First off, I want to begin by saying that I’m telling this story because I think it will help people who are dealing with or have family members dealing with addiction. I also think it will help people who are faced with a situation that is totally and completely out of their control.
My older brother Jesse, is turning 40 this year. In his late twenties, he was diagnosed with crohn’s disease and prescribed oxycontin. From that time forward, he has battled addiction of prescription pills.
On February 11, 2014, he caught pneumonia, which went septic quickly, most likely due to a compromised immune system. Extraordinarily, the night before, he was on his way to the airport to go to rehab. Thank god the airport called an ambulance, convinced he didn’t look so well.
My family and I got the call that morning that we needed to get to the hospital right away, as Jesse was in critical care. It was the kind of call that every family who has someone suffering with addiction, dreads and regretfully imagines to get.
An hour after we got to the hospital, he went into cardiac arrest. Yes, that means his heart stopped for 3 minutes. The doctors miraculously brought him back to life. They are literally miracle workers over at the St. Albert Sturgeon hospital.
Today, he is in a long-term care facility and has been diagnosed with a brain injury due to the lack of oxygen to his brain during his illness with pneumonia. Essentially, he can’t move his body and has very little brain function at this time.
So what is this like for my family and I? It’s really a loaded question and the only answer is that we take it day by day. We have our shitty days, but most days are good. He hasn’t been around very much in the past 5 years due to his addiction so it’s not a drastic daily change. And when he was around, it was really quite stressful because we weren’t communicating with Jesse, it was the addiction we were talking to.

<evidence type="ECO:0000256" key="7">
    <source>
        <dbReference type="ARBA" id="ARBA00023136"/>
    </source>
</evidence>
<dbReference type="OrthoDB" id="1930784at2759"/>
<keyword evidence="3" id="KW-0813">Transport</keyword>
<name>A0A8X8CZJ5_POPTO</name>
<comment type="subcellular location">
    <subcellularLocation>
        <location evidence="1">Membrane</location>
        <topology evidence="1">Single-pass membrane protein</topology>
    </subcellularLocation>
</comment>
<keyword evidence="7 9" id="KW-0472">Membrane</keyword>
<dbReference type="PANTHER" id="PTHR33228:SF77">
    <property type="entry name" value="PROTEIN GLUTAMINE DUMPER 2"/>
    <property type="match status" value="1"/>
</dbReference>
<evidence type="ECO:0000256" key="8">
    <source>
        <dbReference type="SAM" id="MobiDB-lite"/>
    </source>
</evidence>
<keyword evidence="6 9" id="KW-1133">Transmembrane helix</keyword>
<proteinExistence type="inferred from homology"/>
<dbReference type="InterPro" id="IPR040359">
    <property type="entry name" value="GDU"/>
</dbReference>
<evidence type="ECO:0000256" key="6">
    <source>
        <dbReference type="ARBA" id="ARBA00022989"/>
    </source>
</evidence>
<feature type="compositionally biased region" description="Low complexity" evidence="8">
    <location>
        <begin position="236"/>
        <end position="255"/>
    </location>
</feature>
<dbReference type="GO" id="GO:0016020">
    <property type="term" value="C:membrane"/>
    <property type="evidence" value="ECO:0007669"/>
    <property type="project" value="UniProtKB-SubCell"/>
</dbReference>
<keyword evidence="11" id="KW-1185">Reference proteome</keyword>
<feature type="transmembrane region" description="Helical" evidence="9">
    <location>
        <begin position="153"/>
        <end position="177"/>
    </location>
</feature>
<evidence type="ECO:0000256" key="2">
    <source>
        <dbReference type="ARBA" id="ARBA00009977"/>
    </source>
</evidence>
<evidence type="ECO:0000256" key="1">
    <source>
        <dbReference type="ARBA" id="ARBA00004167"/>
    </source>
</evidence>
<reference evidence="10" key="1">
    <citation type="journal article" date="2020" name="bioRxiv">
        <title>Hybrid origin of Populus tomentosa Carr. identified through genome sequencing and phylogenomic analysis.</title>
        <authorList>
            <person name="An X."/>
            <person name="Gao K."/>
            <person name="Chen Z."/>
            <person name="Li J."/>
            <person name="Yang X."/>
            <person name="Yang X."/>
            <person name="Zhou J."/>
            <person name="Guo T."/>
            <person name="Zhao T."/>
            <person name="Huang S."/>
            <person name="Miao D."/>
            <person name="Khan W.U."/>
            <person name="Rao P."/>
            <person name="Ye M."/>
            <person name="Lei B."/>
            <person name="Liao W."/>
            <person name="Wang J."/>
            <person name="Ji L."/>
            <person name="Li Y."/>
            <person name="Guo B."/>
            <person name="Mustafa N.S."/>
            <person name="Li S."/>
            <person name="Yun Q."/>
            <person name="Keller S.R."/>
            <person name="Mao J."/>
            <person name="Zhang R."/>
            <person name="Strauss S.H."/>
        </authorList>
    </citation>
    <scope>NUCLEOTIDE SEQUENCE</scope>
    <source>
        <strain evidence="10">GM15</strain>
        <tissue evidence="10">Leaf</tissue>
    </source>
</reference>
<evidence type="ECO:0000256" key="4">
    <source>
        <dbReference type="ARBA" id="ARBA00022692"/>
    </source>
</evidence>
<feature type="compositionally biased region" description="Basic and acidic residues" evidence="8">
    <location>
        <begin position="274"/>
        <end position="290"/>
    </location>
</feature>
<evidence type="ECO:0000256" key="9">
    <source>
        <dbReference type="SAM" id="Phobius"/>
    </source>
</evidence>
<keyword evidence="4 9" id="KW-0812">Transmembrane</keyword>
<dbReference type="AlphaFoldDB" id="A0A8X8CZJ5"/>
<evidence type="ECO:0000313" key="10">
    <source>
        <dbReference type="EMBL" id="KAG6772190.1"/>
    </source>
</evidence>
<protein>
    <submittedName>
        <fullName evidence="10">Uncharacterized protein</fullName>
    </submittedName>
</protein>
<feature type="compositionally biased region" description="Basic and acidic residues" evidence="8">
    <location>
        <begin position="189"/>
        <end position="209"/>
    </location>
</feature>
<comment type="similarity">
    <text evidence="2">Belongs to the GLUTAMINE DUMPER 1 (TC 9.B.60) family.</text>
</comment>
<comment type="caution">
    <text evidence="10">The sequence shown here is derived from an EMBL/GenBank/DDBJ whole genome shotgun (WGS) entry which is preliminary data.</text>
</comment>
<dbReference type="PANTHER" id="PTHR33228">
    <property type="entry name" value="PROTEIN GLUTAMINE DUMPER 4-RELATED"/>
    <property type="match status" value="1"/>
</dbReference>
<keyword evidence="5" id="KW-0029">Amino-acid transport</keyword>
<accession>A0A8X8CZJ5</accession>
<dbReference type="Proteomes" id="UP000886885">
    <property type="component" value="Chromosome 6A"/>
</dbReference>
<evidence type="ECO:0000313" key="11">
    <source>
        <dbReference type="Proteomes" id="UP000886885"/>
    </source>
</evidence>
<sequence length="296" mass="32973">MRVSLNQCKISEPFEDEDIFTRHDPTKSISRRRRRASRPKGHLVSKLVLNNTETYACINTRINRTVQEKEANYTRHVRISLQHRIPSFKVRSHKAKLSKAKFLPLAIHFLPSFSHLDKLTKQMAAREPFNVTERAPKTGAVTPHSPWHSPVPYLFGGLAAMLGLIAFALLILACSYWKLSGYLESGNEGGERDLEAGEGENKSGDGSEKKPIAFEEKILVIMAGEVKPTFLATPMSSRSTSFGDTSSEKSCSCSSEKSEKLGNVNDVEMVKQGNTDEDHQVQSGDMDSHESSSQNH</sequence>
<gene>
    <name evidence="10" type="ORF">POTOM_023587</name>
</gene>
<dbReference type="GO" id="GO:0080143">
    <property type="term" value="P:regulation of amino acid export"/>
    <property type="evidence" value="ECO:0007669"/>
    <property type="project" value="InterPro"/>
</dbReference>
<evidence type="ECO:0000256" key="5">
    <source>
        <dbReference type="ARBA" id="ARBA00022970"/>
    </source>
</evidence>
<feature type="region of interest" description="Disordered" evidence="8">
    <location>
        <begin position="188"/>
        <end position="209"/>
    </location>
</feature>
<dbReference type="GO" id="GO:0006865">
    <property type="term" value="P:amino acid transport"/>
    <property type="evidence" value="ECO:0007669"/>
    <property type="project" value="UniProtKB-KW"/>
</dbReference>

How am I personally coping with the situation? This may sound messed up, but I know he’s safe in the long-term care facility and I like that more than where he was while struggling with addiction.
When I walk into Jesse’s room, I am usually in a lot of pain if I focus on the physical circumstance of the setting. So I go inward. I see it from a spiritual perspective. I ask myself questions like, “Is there anything wrong or any problem occurring at this very moment?” and there usually isn’t. He’s safe and looks mostly comfortable. I am healthy and get to see him so I can feel okay with it.
I look for little lessons that I can learn that will make me an overall more well rounded human being. And there is a huge piece of surrendering here. Teaching me how to be okay with uncertainty. We all know life is full of situations suggesting we relinquish control.
So with that being said & ironically, my brother may not be able to talk or move, but he’s teaching me so many lessons just by being. He doesn’t have to communicate with me to be my brother.
Chances of him making a full recovery are slim BUT there have been cases similar to his where people have miraculously come out of it like this one here.
I am hopeful. But in order to be okay with everything, it’s most important to ask myself “How is today? How is this moment right now?” 9 times out of 10, he is comfortable and I’m good with that.
I am grateful to my brother, today. His strength is remarkable knowing everything he’s been through and all he is teaching me.
I love you Jess!